Surprise! West Virginia has a budget problem — about a $200 million problem, in fact (you can read all about it here, here, and here!). Oddly enough, Medicaid, which for years has taken the brunt of the blame for anything budget related, has hardly been mentioned in the fervor. This is especially odd because the whole debate stems back to the governor’s original recommendation to use $84 million in Rainy Day funds to plug the projected hole in this coming year’s Medicaid budget. So, while in years past state legislators would make a big fuss about Medicaid before passing a balanced budget because there was sufficient revenue, the year in which there actually isn’t sufficient revenue for Medicaid is the year it somehow manages to escape everyone’s notice. Strange indeed. Regardless, there is one very easy out that these legislators would be wise to pass that would generate $130 million per year, all but solving the current budget crisis and completely closing the Medicaid budget gap for this year, and the next, and the next. What is this Holy Grail? The tobacco tax, of course.
West Virginia has struggled to fully fund Medicaid for a number of years, having to take one-time money to cover shortfalls in the Medicaid budget (figure below) using year-end supplemental reappropriations, mid-year budget reappropriations, one-time reductions, and trust fund draw downs. You’d think that legislators would get the hint that there is a structural problem in the way West Virginia funds Medicaid after having to go through this exercise again and again. Unfortunately, the 2015 budget year is even uglier though as the one-time money is drying up since collections are down, meaning that West Virginia may have to dip into its Rainy Day fund for the first time in history.
Even more importantly though is what happens in the budget years beyond 2015. The $84 million in Rainy Day funds that would be used this year will become part of the Medicaid base budget forever, meaning that we will have to come up with that money in 2016 and beyond as well. And that doesn’t even include the normal growth of the program, projected to be an additional $36 million in 2016 on top of the $84 million this year. Tapping the Rainy Day fund to fill the 2015 budget gap doesn’t solve the budget crisis as much as kick it down the road to next year’s legislative session with an even bigger hole to fill.
West Virginia has grown increasingly dependent on one-time money to fund Medicaid
So, how do we get out of this one-time funding cycle? The answer is surprisingly simple —raise the tobacco tax.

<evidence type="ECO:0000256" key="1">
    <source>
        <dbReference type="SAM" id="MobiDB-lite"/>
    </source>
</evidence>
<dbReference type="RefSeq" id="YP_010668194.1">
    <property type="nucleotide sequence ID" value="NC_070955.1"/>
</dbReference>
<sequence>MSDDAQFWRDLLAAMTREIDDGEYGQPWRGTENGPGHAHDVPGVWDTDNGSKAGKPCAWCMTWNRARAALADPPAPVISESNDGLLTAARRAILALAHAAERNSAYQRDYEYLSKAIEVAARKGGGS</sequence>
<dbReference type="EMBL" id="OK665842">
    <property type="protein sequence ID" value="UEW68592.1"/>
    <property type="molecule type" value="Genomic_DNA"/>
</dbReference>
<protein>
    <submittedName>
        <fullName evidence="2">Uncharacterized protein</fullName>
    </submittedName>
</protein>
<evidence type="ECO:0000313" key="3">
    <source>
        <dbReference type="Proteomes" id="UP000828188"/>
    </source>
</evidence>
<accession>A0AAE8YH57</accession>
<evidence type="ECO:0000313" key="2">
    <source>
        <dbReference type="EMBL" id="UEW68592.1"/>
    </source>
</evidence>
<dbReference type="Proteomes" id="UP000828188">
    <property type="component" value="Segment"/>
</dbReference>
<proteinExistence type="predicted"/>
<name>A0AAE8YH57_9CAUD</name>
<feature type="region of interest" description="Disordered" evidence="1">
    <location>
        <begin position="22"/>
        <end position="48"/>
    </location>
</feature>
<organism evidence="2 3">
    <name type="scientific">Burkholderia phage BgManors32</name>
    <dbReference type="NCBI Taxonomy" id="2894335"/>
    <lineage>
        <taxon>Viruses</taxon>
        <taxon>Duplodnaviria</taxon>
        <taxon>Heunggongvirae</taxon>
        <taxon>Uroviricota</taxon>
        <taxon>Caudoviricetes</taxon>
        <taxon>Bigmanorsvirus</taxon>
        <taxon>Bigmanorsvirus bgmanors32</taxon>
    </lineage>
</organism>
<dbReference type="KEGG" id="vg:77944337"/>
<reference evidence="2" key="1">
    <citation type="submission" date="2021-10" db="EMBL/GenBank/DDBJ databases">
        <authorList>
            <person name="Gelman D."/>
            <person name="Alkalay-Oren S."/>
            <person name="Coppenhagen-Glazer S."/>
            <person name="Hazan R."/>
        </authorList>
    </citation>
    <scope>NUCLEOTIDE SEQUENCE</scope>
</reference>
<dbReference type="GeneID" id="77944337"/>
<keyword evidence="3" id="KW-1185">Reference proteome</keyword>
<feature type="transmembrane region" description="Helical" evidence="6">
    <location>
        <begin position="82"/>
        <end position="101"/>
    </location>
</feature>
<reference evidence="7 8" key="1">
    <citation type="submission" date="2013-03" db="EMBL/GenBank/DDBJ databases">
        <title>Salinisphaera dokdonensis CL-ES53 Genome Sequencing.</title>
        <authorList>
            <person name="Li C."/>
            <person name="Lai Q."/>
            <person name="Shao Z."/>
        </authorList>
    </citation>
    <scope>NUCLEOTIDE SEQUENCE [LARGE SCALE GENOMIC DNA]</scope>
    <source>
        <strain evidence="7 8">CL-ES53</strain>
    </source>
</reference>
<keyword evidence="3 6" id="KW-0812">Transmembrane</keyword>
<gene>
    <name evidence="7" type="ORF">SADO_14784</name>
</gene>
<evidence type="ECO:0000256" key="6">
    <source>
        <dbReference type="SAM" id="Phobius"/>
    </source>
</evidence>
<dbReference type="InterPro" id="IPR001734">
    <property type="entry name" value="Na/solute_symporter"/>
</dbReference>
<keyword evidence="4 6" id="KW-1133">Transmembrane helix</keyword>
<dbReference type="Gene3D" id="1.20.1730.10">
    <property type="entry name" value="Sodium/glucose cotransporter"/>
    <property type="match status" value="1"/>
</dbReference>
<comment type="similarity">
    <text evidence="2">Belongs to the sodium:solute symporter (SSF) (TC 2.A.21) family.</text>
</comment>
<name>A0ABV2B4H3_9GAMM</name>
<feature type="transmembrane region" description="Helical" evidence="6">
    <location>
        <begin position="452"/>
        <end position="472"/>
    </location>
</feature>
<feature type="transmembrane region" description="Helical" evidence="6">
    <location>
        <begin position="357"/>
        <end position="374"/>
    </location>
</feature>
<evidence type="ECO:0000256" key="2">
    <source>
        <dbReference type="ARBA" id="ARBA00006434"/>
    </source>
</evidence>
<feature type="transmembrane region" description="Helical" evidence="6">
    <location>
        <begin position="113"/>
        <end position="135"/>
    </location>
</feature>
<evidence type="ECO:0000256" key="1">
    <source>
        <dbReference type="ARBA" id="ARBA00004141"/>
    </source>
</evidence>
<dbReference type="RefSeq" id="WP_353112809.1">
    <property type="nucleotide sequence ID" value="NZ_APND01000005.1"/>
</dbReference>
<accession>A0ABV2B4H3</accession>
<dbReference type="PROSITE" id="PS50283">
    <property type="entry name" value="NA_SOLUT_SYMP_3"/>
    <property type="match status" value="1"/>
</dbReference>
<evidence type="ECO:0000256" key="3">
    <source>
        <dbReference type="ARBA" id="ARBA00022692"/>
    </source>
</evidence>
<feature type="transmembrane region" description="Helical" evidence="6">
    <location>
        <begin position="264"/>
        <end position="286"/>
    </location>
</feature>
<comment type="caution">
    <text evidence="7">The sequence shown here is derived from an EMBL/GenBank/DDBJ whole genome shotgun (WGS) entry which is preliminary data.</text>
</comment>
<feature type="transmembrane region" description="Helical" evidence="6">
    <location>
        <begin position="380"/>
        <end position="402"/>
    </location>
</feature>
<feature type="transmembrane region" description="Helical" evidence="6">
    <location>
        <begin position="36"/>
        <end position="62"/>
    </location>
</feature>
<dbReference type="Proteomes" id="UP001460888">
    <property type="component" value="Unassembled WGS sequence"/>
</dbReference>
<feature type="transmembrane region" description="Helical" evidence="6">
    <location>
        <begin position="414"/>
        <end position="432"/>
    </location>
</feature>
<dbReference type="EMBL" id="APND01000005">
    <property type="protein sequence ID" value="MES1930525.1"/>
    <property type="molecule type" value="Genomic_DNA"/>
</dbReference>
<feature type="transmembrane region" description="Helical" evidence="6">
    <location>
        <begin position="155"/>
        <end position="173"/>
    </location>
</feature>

There are tons of reasons to raise the tobacco tax. Primary among them is the health of our state. West Virginia ranks last in the country in overall health yet we’re doing very little to address the underlying, fundamental problems that contribute to it. We have the second-highest smoking rate yet one of the lowest tobacco taxes in the country. Meanwhile, studies have shown that substantial increases in tobacco taxes have measurable impacts on the proportion of smokers, especially younger smokers. There are many groups that are fighting for an increase in the tobacco tax for these health reasons alone.
While the battle for higher tobacco taxes for health is a valiant effort, a completely different reason to do it is for the health of our state budget. With three consecutive years of budget and program cuts already, West Virginia legislators are staring down budget shortfalls for another three years to come.
Senate Bill 534, introduced by Senator Plymale, proposes a $1 per pack increase on cigarettes and brings the excise rate on other tobacco products up to 50% from 7%. While an additional $1 per pack is a substantial increase from the current rate of 55 cents, it would simply align West Virginia’s rate with the national average. SB 534 takes previous versions of the tobacco tax proposal further by directing the revenue from the increase into the Medicaid Trust Fund for the next two fiscal years, ensuring that Medicaid is fully funded and that the Rainy Day Fund is left untouched.
Raising taxes takes political will. Unfortunately, state legislators have shown for many years on end that they lack the will to address two of our most pressing problems in West Virginia – high smoking rates and a structurally deficient Medicaid budget. They have an opportunity to address both at once, putting the Mountain State on more stable footing for years to come, but will they have what it takes to put West Virginia’s future before their own political futures and do what’s best for the state?
I, for one, certainly hope so.
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